Abstract

The purpose of this study was to collect information regarding healthcare worker (HCW) vaccination policies in Utah family practice clinics. Data sources: The study was conducted in Utah family practice clinics in the most densely populated counties in the state and was a cross-sectional descriptive design. Data were collected from 155 family practice clinic managers. Analyses included frequencies and percentages for quantitative items and a content analysis for open-ended items. Conclusions: HCWs are employed in environments where infectious diseases can be easily spread from person to person, thus, vaccinations can be instrumental in protecting the health of HCWs and patients alike. In Utah, 56.8% of family practice clinics had either no vaccination policy for HCWs or had a policy with no consequences for noncompliance. Utah family practice clinics need to implement changes to create and maintain HCW vaccination policies. Implications for practice: Nurse practitioners can be leaders and change agents by working with their county and state health departments to create state-wide policies that mirror the position statements from the American Nurses Association and the American Association of Nurse Practitioners.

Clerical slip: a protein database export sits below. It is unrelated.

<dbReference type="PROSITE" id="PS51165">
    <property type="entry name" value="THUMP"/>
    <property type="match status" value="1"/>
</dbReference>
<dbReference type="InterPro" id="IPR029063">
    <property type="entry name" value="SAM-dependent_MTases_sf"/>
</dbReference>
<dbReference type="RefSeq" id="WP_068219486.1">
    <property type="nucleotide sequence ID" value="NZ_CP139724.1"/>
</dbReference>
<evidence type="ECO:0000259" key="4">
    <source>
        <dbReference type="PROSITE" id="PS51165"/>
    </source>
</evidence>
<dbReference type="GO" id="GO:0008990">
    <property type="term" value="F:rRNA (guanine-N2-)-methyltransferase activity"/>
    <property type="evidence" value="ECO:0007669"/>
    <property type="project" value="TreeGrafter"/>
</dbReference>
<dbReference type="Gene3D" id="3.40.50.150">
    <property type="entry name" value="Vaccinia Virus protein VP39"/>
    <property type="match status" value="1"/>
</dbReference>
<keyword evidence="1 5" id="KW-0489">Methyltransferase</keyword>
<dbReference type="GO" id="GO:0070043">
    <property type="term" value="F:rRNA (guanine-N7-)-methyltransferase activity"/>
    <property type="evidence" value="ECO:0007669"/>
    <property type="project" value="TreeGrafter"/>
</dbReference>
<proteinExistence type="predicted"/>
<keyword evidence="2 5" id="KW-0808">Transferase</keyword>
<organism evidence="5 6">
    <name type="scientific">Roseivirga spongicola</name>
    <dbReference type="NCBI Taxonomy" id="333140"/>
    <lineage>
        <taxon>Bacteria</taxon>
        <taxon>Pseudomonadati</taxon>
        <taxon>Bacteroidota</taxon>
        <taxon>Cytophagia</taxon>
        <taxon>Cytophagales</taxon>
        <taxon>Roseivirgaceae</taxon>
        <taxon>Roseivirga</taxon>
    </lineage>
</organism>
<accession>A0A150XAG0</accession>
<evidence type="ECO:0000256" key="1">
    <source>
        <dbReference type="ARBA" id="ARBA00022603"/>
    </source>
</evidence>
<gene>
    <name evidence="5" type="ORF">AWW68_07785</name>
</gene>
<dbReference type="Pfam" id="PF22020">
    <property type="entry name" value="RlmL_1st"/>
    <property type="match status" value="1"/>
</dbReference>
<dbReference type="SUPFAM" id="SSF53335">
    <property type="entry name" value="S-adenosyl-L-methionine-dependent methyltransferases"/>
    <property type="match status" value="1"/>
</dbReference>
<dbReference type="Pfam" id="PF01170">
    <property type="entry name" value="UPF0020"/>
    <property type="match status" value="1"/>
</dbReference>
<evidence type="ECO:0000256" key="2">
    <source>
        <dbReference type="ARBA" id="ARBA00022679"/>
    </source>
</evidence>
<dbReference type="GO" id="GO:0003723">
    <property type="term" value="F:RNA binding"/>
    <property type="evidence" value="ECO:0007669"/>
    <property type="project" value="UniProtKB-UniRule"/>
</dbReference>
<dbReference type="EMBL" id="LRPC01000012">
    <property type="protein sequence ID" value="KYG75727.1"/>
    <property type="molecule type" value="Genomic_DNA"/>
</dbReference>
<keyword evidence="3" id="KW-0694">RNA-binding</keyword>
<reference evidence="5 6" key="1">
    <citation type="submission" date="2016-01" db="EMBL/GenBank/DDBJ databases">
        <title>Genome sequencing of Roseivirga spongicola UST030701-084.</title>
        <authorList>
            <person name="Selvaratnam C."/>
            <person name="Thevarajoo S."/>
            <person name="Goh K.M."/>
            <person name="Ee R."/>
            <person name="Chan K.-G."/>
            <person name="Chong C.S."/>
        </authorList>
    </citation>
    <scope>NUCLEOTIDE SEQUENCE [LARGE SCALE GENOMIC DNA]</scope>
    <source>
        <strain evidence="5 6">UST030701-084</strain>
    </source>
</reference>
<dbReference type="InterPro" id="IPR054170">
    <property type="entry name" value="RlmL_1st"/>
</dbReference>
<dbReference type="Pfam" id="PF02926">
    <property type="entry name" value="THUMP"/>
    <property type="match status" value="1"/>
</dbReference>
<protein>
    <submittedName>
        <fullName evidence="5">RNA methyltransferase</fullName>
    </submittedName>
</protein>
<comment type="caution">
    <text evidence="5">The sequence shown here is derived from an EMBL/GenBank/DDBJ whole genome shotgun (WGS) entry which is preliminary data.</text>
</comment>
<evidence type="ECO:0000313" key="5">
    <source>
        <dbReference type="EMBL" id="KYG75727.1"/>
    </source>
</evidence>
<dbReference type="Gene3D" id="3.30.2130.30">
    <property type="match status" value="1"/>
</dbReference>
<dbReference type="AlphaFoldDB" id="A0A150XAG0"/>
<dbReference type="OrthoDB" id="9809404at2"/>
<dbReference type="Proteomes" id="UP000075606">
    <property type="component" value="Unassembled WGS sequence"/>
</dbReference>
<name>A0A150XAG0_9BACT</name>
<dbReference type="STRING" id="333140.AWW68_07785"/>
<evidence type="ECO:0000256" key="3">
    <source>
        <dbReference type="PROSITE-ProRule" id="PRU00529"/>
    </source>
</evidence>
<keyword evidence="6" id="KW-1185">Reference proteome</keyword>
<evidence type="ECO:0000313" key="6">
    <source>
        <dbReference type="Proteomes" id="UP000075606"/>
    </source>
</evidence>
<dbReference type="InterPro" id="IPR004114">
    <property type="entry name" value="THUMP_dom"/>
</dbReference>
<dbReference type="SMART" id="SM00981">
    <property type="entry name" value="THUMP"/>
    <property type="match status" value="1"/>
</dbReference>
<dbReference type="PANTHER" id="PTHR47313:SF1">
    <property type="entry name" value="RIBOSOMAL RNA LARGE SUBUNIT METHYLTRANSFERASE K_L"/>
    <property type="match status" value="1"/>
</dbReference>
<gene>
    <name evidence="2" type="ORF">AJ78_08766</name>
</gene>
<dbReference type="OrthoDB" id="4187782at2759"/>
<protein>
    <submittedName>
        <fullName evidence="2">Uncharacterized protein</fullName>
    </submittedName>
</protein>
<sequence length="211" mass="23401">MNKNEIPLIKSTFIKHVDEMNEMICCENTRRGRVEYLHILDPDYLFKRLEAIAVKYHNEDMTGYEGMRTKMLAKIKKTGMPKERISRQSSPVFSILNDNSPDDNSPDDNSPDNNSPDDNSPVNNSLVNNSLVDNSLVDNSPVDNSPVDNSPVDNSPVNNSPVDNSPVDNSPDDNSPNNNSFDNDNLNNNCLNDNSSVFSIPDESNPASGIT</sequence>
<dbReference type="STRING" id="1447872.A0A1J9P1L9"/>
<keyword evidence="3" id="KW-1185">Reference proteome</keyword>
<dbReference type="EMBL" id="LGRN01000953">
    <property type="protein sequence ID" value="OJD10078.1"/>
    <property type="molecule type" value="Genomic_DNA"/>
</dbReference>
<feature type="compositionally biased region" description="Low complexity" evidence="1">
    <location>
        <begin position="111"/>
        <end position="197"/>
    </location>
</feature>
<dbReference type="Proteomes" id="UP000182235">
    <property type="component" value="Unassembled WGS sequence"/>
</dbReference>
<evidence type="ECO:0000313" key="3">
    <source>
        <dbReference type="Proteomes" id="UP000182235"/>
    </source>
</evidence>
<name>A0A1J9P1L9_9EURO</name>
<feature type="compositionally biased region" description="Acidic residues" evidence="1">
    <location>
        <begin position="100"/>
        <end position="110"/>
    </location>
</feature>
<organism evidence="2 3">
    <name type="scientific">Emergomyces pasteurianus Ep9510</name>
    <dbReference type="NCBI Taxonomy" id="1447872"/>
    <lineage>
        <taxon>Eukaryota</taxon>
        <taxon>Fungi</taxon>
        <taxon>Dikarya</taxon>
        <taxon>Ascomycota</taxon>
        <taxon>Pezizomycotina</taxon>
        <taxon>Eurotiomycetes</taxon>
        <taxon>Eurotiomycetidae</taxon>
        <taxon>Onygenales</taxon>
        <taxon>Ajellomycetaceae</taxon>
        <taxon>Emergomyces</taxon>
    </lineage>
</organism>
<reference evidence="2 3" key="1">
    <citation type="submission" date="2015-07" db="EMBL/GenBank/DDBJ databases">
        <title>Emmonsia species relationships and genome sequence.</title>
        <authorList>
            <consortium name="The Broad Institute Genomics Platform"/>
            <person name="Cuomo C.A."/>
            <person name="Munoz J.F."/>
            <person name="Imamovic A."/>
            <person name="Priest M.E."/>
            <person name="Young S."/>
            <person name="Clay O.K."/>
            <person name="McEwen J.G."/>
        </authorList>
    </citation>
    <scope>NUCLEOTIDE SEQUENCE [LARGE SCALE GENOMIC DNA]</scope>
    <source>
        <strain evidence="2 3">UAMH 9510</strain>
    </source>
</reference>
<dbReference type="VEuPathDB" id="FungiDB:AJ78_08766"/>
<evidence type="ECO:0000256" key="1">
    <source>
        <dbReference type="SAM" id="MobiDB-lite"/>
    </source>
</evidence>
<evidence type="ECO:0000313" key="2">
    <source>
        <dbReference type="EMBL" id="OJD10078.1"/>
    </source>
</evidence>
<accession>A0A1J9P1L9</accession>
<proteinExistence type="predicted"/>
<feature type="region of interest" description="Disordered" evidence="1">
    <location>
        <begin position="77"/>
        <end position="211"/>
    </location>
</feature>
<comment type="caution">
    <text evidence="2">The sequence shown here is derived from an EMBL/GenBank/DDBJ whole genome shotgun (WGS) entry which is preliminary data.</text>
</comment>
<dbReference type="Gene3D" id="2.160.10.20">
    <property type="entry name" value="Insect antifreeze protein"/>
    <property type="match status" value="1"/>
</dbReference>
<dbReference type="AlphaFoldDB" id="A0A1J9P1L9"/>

Degree

MS

College and Department

Nursing; Nursing

Rights

http://lib.byu.edu/about/copyright/

Date Submitted

2015-09-01

Document Type

Thesis

Handle

http://hdl.lib.byu.edu/1877/etd8537

Keywords

immunization, vaccination, heath care workers, family practice

Included in

Nursing Commons

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